Poor little seedlings. Poor, POOR, little seedlings…you never stood a chance.
I planted you, fed you, watered you, cared for you and looked over you since the day you woke up and now look at you.
You’ve been beaten up by the wind and now I fear the worst for you.
You did great when I put you outside under the shade and protection of the trees. It seemed that you were ready to transplant in just a few short days. But alas, your lives were cut short by the ravishing wind.
When the wind first started, I thought it would end quickly, but as it dessicated your tender little bodies, I knew there was nothing I could do. It was too late to take you in and shelter you from the storm.
I know I could blame myself, but I can’t. The high desert is a tricky place to grow. I took my chances and now I need to start over.
“I should’ve, could’ve and somehow” seem a mute point, for if I were to plant you, would I dig you up from your garden bed to protect you?
These are the perils of gardening in the high desert my sweet little seedlings. Rest in Peace.
I know I’ll be able to save a few seedlings, but not all of them. The tomatoes were hit the hardest. It wasn’t the cold that made them shrivel up like a prune, it was the wind that sucked the life out of them.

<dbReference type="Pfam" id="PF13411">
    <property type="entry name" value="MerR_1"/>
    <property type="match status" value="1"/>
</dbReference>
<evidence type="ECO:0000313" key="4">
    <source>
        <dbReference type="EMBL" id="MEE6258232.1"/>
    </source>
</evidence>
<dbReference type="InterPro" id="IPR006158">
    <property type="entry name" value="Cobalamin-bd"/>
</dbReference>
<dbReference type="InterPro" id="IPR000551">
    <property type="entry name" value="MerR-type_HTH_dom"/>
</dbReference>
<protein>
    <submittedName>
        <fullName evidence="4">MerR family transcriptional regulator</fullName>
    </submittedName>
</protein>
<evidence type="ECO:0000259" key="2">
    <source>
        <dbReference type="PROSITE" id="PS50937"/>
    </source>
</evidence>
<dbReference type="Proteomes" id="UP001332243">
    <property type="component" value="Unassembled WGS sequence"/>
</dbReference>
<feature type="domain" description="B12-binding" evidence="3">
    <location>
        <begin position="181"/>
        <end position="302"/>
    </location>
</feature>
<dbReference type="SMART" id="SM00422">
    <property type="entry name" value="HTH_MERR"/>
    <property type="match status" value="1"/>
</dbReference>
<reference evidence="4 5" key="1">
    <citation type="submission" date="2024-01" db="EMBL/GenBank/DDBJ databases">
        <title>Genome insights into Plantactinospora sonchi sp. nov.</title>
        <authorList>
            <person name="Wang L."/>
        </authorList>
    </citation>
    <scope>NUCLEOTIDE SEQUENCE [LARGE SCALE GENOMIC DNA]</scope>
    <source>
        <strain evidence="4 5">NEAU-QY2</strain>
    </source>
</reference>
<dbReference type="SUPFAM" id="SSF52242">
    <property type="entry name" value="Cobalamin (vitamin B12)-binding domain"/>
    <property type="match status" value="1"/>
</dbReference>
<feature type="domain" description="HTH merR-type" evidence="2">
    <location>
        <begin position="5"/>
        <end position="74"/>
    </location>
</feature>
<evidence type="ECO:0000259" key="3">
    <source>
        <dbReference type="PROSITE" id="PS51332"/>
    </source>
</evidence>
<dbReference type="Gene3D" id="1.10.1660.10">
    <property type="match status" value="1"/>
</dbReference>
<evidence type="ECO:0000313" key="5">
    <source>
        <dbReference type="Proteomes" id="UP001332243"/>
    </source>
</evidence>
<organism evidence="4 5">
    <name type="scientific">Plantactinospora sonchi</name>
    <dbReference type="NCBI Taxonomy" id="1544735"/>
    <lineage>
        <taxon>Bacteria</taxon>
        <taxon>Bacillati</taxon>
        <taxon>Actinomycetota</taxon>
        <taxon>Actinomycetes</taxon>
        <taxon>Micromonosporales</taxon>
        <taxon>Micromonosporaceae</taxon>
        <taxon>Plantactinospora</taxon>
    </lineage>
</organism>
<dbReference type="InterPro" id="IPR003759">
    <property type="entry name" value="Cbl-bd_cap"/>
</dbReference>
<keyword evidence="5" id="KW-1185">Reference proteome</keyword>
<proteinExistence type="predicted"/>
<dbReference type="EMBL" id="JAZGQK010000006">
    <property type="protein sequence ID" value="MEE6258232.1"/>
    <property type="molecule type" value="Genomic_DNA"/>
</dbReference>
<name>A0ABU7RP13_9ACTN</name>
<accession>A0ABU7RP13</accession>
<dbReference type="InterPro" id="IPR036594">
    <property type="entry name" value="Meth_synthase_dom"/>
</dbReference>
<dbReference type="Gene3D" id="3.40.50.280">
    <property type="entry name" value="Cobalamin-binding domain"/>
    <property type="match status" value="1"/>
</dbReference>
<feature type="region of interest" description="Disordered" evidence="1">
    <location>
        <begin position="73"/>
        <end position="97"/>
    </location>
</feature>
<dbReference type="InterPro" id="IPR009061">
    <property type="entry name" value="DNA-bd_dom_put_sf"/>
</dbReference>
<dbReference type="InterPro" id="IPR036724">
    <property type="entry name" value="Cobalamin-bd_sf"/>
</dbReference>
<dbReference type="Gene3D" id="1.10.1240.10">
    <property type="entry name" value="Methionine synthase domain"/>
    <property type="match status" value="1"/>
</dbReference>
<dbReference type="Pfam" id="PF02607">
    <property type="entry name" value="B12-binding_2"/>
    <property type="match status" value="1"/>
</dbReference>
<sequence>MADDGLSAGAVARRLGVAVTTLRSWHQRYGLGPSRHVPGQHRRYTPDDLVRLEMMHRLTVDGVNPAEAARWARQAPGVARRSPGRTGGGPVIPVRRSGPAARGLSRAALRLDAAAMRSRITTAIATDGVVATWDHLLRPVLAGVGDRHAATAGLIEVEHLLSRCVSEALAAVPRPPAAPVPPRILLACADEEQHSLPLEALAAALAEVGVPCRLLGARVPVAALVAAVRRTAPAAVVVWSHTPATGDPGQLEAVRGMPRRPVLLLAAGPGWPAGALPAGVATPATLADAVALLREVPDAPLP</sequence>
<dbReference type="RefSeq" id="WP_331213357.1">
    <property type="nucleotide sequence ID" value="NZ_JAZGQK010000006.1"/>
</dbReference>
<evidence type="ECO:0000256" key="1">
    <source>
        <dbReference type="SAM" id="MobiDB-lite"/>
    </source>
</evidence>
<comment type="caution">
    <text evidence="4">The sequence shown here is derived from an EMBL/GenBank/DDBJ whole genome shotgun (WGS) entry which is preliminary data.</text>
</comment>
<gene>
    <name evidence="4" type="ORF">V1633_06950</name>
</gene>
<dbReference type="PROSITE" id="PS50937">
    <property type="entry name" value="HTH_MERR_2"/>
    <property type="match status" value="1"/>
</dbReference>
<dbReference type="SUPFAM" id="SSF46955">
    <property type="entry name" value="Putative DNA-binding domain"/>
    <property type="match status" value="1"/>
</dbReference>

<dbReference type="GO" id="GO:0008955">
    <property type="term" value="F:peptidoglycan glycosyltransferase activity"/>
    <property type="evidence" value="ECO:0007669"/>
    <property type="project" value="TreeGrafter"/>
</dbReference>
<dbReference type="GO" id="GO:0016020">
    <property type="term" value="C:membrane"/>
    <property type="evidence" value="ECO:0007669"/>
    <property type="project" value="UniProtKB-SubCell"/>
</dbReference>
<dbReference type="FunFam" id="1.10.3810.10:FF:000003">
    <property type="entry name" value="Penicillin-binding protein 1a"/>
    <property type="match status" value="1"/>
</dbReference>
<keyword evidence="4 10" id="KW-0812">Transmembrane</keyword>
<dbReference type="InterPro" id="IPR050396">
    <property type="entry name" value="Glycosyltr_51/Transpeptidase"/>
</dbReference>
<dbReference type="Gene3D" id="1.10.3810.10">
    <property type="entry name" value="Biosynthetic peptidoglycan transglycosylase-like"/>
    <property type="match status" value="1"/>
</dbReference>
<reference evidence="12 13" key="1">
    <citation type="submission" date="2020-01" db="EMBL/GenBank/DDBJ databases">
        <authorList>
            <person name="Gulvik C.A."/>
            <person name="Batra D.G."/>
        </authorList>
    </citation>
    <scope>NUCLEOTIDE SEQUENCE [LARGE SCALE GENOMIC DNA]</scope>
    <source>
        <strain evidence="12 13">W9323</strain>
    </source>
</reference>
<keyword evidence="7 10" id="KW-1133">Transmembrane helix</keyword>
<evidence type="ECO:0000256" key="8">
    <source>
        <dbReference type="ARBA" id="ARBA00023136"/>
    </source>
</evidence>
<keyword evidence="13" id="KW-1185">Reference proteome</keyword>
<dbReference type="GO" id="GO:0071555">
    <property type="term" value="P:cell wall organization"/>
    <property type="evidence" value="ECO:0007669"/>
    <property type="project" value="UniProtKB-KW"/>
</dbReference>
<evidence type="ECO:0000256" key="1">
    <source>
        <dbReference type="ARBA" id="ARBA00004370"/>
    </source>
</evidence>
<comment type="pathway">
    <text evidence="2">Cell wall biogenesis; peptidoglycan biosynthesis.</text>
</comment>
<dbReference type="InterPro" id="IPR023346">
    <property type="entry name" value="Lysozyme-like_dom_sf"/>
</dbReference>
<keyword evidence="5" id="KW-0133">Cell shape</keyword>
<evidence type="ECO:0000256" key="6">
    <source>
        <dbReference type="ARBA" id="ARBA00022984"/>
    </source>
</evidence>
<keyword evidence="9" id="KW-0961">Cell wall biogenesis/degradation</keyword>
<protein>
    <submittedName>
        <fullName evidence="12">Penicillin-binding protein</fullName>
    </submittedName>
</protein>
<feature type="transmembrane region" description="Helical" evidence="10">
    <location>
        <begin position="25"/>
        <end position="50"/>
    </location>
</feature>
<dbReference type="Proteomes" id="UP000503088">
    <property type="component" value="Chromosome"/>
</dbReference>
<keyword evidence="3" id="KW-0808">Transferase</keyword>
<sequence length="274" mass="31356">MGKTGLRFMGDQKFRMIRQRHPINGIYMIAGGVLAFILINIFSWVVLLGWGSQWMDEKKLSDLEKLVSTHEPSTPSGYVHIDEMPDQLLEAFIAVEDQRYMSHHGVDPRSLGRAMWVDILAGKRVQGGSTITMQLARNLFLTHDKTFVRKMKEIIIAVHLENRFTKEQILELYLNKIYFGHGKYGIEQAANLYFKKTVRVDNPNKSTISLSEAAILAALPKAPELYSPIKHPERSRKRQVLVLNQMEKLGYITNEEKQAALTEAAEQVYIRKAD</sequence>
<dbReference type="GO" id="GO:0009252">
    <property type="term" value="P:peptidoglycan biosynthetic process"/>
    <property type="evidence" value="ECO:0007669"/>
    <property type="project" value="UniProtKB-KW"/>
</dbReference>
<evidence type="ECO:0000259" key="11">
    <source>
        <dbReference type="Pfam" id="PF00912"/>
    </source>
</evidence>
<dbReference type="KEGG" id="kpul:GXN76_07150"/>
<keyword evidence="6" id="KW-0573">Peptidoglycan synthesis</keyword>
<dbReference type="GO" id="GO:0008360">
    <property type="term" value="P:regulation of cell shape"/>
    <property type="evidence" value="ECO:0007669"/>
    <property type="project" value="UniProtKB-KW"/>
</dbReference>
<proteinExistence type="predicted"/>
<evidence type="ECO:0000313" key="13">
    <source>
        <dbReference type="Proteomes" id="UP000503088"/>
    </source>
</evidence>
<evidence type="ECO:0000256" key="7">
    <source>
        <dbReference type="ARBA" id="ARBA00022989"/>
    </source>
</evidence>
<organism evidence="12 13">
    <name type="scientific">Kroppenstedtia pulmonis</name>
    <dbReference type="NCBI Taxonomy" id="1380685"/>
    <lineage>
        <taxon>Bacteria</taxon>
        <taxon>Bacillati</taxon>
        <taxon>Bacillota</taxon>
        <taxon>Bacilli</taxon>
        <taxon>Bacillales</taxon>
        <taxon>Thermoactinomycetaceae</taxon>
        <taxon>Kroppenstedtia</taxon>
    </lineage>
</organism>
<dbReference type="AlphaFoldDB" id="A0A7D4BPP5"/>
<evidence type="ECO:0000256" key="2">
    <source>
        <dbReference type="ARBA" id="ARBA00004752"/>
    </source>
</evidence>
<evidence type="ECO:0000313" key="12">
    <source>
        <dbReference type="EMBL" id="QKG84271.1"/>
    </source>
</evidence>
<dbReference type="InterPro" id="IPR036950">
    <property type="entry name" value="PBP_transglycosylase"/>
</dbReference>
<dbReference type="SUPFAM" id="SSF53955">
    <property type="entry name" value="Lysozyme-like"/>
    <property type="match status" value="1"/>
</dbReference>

All I can do is baby them for awhile, and start over with new crops directly seeded.
We do have an extended growing season, but the sun, regardless of how cool it is outside is strong enough to burn new plants…even after hardening off, the wind- unforgiving.
For this reason alone, we haven’t pinned any hopes of making money off our crops. Starting over will mean waiting even longer for the fruits.
Not only were our seedlings decimated, but also our fruit trees. The wind had to be over 50 mph to make the fruit separate from the branches. Our apricot tree dropped all the fruit, save one. The peach trees lost a few and as far as I can tell, the pear trees still have their fruit.
We’re not done with the wind storms. Sometimes there are warnings, and other times they just come up upon us and ravish our garden and its children.
I am a bit disheartened, but I refuse to give up by sticking my head between my legs and kissing my ass good-bye.
Any seedling that has stood its ground during the wind storm will be planted.
On another note, the wind storm also has its affects on us and our home. Sand from the storm gets into every orifice, nook and cranny. It coats everything in the home in a layer of dust.
I chose to keep the windows and doors open during the storm because of a burnt bean incident that left our house smelling nasty. Candles kind of helped, but getting fresh air blasted into the house was the best way to rid it of the charred burnt bean smell.
Not too long ago I was cooking beans in an enamel cast iron dutch oven. As usual I left the beans on the stove to cook over night. Well, this time the beans burned in the night and by morning the whole house was saturated in a thick cloud of burnt bean smoke.
It got into everything! Clothing, shoes, hair, skin…EVERYTHING.
I’ll take sand in the house coating everything over the smell of burnt beans. Odors are hard to get rid of, but grit from outside sand is easy to clean.
For the most part the smell is gone…now comes the fun part of cleaning it all up.
Stop by our farm site Luna Hill Heritage Farm to sign up for our CSA! www.LunaHill.org